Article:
This brief run through Manhattan was all about a good time for a good cause.
Some 100 runners participated in the annual “Cupid’s Undie Run” on Saturday to raise money for neurofibromatosis (NF) research and awareness for the genetic disorder that affects 1 in 2,000 births.
The largest pantsless party in the U.S., which takes place every February in cities across the country, kicked off with a warm-up party at the DL Rooftop & Lounge on the Lower East Side before runners, donning nothing but their knickers, hit the sidewalk pavement for the mile(ish) run to the Williamsburg Bridge and back in unseasonably warm February temperatures.
Cupid’s Undie Run was born in 2010 when co-founders Brendan Hanrahan, Chad Leathers, and Bobby Gill decided to strip down to their briefs and braved the frigid D.C. weather for a run through the nation’s capital to raise money for NF research and Leather’s brother Drew. Drew Leather had diagnosed with the rare disease at 16, and in 2009, became paralyzed after tumors formed on his spine. In 2015, Drew died of cancer at the age of 28 after one of the benign NF tumors turned cancerous.
NF includes all forms of neurofibromatosis (NF1) and schwannomatosis (NF2) that cause tumors to grow on nerves throughout the body. The genetic condition can affect everyone, regardless of ethnicity and gender, and can lead to blindness, deafness, bone abnormalities, disfigurement, learning disabilities, disabling pain, and cancer. There is no cure yet, though clinical trials are underway.
Since its inception, Cupid’s Undie Run has raised over $23 million, with 100% of net proceeds going to the cause. The non-profit organization partners with the Children’s Tumor Foundation, the world leader in NF research.
Stephanie McLennan, co-director of Cupid’s Undie Run New York City, shared that about 200 people had signed up for the New York City run and raised nearly $50,000.
“It means more money for research for NF,” McLennan said. “It’s a rare disease, but it can be a particularly devastating disease, so it deserves just as much attention and research and money as other illnesses and ailments.”
Chloe McConnell attended the event with her boyfriend, Zack Carreon. McConnell was diagnosed with NF when she was one year old after she had developed brown spots on her skin.
At the après-run party, the 25-year-old shared that she inherited NF from her father. She said she was doing “incredibly well” and described NF as a “unique disorder.”
“If you’re a parent who has NF, your [child’s NF] could be very mild, or they could be very severe,” McConnell said. “My father, who I’ve gotten it from, is fairly mild, and I’m also very fortunate to be fairly mild. But my aunt, his sister, was very severe, and she passed away when she was 15 from NF-related complications.”
McConnell said raising funds and awareness for NF was “super important.”
“Right now, there is no cure for NF. There are treatments you could possibly take, which is good, but finding a cure is pretty important,” McConnell said.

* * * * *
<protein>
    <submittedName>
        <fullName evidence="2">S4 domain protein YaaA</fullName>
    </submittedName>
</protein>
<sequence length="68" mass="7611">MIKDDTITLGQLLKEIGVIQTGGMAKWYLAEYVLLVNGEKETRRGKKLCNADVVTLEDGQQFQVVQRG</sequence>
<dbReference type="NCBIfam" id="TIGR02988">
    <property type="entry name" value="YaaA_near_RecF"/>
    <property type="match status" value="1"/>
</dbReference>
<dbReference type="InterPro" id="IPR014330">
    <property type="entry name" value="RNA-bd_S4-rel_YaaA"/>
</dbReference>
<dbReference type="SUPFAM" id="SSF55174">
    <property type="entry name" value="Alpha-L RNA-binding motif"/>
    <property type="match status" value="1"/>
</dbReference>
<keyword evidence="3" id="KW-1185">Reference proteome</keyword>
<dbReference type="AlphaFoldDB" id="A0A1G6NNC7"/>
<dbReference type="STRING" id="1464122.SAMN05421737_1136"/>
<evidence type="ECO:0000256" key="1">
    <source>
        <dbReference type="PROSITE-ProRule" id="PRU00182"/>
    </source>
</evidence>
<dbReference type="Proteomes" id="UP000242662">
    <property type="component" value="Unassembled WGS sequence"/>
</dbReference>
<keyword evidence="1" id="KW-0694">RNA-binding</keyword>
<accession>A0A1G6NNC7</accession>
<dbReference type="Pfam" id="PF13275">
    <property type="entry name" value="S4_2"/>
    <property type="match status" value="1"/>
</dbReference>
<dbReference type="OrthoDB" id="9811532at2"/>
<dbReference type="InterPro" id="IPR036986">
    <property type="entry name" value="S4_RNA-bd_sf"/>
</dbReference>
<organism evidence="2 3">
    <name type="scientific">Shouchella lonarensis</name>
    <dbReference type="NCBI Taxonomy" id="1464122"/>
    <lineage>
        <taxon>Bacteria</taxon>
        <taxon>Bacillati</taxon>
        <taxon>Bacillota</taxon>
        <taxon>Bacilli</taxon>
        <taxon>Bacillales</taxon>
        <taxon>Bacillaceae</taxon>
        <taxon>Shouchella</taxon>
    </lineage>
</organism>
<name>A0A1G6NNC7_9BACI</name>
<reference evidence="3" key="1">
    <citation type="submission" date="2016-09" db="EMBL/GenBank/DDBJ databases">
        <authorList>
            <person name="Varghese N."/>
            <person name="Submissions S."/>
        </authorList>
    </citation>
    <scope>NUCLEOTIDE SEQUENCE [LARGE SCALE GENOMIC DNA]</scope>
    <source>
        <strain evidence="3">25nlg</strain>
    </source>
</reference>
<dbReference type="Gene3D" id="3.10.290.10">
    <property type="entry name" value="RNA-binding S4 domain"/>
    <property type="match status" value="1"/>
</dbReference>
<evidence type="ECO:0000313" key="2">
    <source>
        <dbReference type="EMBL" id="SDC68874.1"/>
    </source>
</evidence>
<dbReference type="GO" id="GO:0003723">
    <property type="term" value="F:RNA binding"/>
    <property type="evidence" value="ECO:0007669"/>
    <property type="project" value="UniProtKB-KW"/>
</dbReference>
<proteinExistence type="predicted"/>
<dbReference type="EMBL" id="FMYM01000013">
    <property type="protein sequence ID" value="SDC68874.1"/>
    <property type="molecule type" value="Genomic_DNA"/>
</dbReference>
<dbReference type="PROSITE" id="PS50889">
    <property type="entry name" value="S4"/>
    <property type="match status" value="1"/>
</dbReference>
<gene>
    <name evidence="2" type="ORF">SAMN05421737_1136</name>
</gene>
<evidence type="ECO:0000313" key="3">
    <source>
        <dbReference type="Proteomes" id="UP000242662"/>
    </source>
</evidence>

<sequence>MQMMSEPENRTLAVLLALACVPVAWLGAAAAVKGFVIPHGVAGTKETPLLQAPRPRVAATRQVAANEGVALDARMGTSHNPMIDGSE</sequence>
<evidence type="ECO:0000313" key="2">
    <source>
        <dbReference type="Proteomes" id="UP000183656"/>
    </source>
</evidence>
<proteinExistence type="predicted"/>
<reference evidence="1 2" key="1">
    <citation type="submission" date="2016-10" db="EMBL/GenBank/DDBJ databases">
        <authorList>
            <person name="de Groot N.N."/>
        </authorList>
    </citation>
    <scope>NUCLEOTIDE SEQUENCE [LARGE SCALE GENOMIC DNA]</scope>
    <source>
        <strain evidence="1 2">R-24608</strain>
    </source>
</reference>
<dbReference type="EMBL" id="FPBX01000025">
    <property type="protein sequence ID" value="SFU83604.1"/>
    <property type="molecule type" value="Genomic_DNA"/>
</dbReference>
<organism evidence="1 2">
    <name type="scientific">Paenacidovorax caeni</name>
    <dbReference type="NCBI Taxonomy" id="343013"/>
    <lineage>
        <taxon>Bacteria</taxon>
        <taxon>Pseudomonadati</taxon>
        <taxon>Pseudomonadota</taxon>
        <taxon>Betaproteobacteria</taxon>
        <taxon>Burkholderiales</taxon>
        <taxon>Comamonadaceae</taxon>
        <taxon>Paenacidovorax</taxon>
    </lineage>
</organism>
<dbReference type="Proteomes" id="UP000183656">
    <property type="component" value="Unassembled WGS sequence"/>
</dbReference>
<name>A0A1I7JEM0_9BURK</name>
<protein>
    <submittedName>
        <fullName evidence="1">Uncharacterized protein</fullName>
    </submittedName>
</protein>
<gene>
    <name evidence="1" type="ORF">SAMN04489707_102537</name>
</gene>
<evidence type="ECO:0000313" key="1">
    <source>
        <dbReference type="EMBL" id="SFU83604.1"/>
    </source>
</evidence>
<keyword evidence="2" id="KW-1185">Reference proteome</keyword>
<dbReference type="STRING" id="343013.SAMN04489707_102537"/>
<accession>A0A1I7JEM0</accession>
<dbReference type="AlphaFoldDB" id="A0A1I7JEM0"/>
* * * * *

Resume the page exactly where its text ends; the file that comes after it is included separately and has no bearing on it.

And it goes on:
Rhinebeck residents Heather and Patrick Kelly were dressed as Barbie and Ken and ran for their 17-year-old daughter, who was diagnosed with NF at the age of one.
Heather Kelly shared that they didn’t take anything for granted.
“We don’t sweat the small stuff because there’s always something in the back of your mind that you’re worried about. So we let go of things that aren’t as important as they might be to other people,” Heather Kelly said.
Patrick Kelly praised Cupid’s Undie Run and the Children’s Tumor Foundation for working towards a cure.
“We hope for our daughter to have as close to normal of a life in the future as possible,” Patrick Kelly said. “Because when we got the diagnosis, we were uncertain about what her future would be. So it’s nice to know that there’s an organization trying to work towards solving some issues that she might have down the road.”
Jason Yarbrough participates in the event every year and joked, “Any excuse to take your pants off, I’m all for it.”
On a more serious note, though, Yarbrough said he was running in solidarity with NF patients.
“A lot of people that have this disease, it’s hard for them to put on their pants and have a normal life,” Yarbrough pointed out. “People take things for granted, working, living, going to places. You can’t go anywhere, you know, without no pants, right?”
It was the first Cupid Undie run for his friend Leslie Durant.
“They gave me some really fun underwear to wear, which I’m wearing today. I take my pants off for a good cause, basically,” Duran said. “We both believe in a lot of good that will come out of this.”
Michael Morris Mason has been an “undie runner” for ten years. Morris Mason raised over $6,400, making him the top fundraiser for 2024. He described the run as a fun event for a good cause and urged others to get involved.
“I like to do this event because it’s a fun event, but it’s also for a really good cause,” Morris Mason said. “The cause is for the Children’s Tumor Foundation, which actually provides funding to do the research to help hopefully find a cure for this disease.”